Catherine McKenney, who uses the gender-neutral pronoun they, is an Ottawa city councillor for a ward heavily affected by the demonstrations. They said they started to have concerns about the chief’s decisions when an “extremist element” emerged after the first weekend of protests.
“It was at that point that I had real concerns that police and the chief were not paying attention to the residents of this city,” said Catherine McKenney, who is running for mayor later this year.
They said they will push for a review of Chief Sloly’s handling of the protests but wouldn’t go as far as calling for his resignation.
The Globe and Mail spoke to sources with knowledge of policing in Canada who said Chief Sloly was not experienced enough to lead the response to convoy demonstrations, adding that he spent much of his career in administrative roles as opposed to operational settings. The Globe is not identifying the sources because they did not want to speak publicly on the issue.
Pat Flanagan, who worked as an executive officer to Chief Sloly before retiring last year, said the crisis has been “mismanaged,” lacking the proper command structure and lines of communication that are crucial to the success of a police operation. Mr. Flanagan has been critical of his former boss on Twitter, saying his words should be backed up by actions.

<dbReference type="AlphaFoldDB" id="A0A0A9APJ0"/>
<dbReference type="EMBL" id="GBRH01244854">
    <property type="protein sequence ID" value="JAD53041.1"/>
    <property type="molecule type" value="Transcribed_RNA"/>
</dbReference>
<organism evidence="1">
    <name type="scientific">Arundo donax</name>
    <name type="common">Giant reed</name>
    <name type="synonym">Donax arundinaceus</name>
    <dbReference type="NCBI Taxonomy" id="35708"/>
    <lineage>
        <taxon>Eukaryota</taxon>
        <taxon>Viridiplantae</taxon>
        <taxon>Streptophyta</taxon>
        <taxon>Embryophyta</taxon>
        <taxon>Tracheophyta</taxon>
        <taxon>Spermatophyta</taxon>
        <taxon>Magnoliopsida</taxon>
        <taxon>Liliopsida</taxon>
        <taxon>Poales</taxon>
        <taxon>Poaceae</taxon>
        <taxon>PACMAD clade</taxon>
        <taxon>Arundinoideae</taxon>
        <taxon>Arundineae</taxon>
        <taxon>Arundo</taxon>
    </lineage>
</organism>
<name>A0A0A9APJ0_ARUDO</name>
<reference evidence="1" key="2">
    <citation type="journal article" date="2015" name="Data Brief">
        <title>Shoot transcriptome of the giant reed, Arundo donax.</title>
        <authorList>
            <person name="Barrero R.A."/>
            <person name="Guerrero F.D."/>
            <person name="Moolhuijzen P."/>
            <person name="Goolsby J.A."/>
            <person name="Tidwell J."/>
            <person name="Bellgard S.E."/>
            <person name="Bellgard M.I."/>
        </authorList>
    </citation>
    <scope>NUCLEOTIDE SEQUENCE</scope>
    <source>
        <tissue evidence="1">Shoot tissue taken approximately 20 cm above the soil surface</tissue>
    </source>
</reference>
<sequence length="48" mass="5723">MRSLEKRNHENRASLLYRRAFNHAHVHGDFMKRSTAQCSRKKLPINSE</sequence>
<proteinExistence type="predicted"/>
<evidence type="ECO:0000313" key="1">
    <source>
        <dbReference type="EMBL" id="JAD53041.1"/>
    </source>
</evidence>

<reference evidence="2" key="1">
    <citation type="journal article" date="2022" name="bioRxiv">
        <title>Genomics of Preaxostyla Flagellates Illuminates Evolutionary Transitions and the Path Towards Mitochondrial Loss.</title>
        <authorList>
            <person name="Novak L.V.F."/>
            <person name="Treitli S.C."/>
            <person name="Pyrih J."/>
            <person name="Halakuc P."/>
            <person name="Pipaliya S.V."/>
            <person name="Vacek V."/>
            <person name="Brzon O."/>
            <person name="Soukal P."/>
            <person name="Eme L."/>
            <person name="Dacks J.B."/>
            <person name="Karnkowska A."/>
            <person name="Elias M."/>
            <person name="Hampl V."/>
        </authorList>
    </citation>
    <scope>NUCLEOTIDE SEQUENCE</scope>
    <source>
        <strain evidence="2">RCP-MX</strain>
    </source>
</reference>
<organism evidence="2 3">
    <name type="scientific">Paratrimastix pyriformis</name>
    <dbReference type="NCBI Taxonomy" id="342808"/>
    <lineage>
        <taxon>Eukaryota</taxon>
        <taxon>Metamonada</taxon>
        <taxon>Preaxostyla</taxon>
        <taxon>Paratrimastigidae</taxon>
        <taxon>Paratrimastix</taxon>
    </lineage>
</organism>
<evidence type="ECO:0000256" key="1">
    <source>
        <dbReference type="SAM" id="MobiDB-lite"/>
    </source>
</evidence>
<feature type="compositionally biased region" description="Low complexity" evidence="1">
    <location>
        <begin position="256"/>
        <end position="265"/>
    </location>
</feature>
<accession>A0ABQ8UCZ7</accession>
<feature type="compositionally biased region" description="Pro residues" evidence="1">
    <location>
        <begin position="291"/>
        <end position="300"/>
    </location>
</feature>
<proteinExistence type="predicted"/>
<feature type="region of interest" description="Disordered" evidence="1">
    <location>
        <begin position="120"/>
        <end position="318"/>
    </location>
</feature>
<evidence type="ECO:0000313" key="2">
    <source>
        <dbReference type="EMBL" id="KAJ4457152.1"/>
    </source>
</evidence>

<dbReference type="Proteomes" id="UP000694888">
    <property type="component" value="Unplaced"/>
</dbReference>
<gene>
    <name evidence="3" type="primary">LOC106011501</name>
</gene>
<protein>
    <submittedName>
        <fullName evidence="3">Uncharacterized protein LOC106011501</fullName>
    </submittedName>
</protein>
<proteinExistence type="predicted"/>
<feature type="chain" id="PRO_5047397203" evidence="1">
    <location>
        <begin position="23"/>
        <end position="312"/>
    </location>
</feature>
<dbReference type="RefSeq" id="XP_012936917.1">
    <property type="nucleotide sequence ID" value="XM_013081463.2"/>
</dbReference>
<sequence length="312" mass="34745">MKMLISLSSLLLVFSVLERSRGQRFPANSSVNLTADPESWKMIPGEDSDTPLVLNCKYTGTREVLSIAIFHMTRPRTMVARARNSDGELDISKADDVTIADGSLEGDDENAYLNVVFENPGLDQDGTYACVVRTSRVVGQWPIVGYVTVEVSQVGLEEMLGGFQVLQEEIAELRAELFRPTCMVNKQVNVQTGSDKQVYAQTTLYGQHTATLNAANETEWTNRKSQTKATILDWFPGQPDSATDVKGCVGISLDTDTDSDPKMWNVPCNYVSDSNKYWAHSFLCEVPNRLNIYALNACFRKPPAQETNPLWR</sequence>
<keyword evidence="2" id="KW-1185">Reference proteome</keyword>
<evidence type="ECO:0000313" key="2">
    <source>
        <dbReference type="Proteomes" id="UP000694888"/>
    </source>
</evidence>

The Ottawa Police Service said Chief Sloly was not available for an interview.
Born in Jamaica, he moved to Canada at the age of 10. He started his policing career in his early 20s, joining the Toronto force in 1988 after playing professional soccer. He is a graduate of the FBI National Academy and has a master’s in business administration. He also served two peacekeeping tours with the United Nations in Kosovo.
Chief Sloly rose through the ranks in Toronto and was named deputy chief at just 43. From racial profiling to the violent G20 protests, he was involved in some of the biggest issues facing policing in Toronto. He was considered a front-runner to replace then-Toronto police chief Bill Blair in 2015, but was ultimately not selected. Mark Saunders, who was seen as more of a cops’ cop, was chosen instead.